A runner who was planning to mark 2020 by running 202.0 miles in races throughout the year has switched his focus to the 2.6 Challenge after his schedule was scuppered by the lockdown.
Elliott Tate now plans to run 26 miles to raise money for the Daisy Appeal in memory of his Grandad, Bert Purdy, who died of cancer last year after a 16-year battle.
The 27-year-old hopes the effort will take him closer to his fundraising target of £750 by generating more donations for his JustGiving page in readiness for resuming the race programme once restrictions are lifted.
Elliott, who comes from Bilton, studied at South Holderness Technology College before graduating in Physics and Astrophysics at the University of Sheffield. He now works as an auditor in London for Crowe LLP and is running round the parks and countryside near his home in Westcroft, Milton Keynes, to keep in shape.
He said: “We lost my Grandad last year after a long battle with cancer. He was first diagnosed in 2003 and managed to beat it but it came back and we lost him. He was 76.”
Elliott remembers Bert mainly being known for his job at Hull Rad – later Mysons – in Hull and his love of sport. He boxed as a kid at Hull Boys Club and played rugby league for Jervis Youth Club until his later teenage years when he met his future wife, Joy Purdy. He also played football for Mysons and Sutton Trust and was a keen golfer. His widow still lives in Bilton, close to Elliott’s parents Tina and Ian and the rest of his family.
Elliott added: “Originally my aim was just to get fit but then I thought I might as well try to do some good with it and raise money to help the place which looked after my Grandad so well. If it hadn’t been for the Daisy Appeal we could have lost him much earlier. By doing this I might help to keep someone else’s grandad alive a bit longer.
“I’ve taken part in fundraising events in the past at university and in various jobs but never had my own fundraising page. For the 2.6 Challenge I was thinking I could do 26 laps of the field but I get a bit bored with that kind of thing so instead I’m preparing to do 26 miles.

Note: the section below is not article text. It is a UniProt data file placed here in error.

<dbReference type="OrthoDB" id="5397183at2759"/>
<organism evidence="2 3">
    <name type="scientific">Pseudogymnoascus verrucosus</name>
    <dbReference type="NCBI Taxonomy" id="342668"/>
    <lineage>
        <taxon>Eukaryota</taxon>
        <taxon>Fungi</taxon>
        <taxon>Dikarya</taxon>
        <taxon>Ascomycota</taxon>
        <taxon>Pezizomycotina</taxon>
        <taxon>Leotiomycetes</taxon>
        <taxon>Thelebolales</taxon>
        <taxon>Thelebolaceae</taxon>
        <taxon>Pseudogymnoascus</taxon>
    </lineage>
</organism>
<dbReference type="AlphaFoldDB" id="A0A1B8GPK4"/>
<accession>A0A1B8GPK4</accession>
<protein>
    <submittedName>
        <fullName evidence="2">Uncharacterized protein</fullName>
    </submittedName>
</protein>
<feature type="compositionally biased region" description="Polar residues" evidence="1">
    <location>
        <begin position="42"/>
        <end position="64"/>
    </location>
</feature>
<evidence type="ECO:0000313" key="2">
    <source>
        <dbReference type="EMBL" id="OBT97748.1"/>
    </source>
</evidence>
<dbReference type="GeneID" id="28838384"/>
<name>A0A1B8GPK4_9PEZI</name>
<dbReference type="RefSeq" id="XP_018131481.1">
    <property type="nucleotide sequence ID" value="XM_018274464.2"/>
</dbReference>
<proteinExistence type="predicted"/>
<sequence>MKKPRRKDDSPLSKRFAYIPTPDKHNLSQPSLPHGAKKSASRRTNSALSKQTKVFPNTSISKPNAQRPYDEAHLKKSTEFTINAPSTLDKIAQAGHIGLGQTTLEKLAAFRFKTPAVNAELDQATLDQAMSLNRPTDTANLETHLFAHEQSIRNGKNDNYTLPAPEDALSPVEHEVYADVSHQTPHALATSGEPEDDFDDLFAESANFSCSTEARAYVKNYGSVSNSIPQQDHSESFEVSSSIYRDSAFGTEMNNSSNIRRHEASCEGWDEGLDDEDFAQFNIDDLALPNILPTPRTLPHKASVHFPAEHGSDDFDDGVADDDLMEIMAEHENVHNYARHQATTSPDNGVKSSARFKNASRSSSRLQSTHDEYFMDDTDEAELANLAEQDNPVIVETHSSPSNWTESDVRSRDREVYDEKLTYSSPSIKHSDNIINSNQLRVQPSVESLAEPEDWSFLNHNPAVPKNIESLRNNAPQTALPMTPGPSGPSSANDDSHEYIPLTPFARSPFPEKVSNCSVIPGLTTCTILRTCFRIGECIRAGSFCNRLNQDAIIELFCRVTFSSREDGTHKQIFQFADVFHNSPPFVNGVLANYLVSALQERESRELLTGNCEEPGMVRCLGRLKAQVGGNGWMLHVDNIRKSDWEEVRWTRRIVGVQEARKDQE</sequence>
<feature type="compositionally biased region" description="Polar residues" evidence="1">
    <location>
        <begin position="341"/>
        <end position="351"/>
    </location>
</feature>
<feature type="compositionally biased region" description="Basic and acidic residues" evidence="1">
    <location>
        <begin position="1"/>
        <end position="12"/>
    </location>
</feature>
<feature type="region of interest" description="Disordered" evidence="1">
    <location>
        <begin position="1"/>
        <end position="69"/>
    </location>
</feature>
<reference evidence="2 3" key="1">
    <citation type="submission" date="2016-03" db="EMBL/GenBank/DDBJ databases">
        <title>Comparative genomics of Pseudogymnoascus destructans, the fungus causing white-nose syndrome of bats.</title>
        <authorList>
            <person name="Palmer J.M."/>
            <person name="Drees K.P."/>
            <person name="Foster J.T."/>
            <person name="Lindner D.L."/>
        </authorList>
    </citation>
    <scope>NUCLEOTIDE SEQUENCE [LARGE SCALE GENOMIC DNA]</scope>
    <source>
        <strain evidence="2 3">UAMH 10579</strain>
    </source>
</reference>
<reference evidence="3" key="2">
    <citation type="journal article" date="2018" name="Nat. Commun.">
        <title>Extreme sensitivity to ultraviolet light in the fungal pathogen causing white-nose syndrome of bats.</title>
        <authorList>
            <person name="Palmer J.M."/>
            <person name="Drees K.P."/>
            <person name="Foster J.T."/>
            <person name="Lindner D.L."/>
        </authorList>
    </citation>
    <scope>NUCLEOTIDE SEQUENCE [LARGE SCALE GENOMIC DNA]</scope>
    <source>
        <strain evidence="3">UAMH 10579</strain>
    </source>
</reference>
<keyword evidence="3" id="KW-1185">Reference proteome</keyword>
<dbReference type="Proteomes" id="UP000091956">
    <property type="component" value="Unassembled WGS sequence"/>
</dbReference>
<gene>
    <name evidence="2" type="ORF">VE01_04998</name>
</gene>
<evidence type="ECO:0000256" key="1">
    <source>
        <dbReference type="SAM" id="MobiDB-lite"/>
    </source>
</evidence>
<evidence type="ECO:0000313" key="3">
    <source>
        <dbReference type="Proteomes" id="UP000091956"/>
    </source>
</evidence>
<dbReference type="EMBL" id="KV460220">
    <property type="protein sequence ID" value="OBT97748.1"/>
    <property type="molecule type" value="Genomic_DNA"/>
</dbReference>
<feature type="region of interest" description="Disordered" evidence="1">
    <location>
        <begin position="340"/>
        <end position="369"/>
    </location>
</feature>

“It’s more than I normally do and there are the lockdown restrictions to think about so I’ll plan it in advance, take my time with it and spread it out but there are plenty of places to run round here and I’ll make sure I do 26 miles.”
Claire Levy, Fundraiser at the Daisy Appeal, said: “The lockdown has disrupted the fundraising plans of so many people for a wide range of charities so we’re particularly grateful to Elliott for finding a way to continue to support our work in these difficult times.
“We hope people support him in turn by making donations via his JustGiving page and pushing him towards his target. It would be great also to see other people take up the 2.6 Challenge by completing tasks comprising the numbers 2 and 6.
“It doesn’t have to be a 26-mile run – it could be 26 laps of the garden, baking 26 buns, doing 26 crosswords, anything you like!”
The Daisy Appeal has a target of £8.2-million to complete a radiochemistry and cyclotron unit which will produce radioactive tracers at Castle Hill Hospital and provide the opportunity for patients to receive more personalised care leading to earlier diagnosis and giving them better treatment and quality of life.
Once the facility is fully functional patients from a wider geographical area will have access to its services, improving accuracy and detection rates for cancer, heart disease and dementia in Hull, East Yorkshire and North Lincolnshire.
The charity aims to play a leading role in clinically relevant PET-CT research over the next two decades and to show that the technology can be brought to the individual patient, quickly and effectively.
To support Elliott’s run please visit https://www.justgiving.com/fundraising/elliott-tate?utm_campaign=pfp-share&utm_content=Elliott-Tate&utm_medium=fundraisingpage&utm_source=Facebook
To find out more about the Daisy Appeal and to make a donation from your own 2.6 Challenge please visit www.daisyappeal.org
[Phil Ascough – Ascough Associates]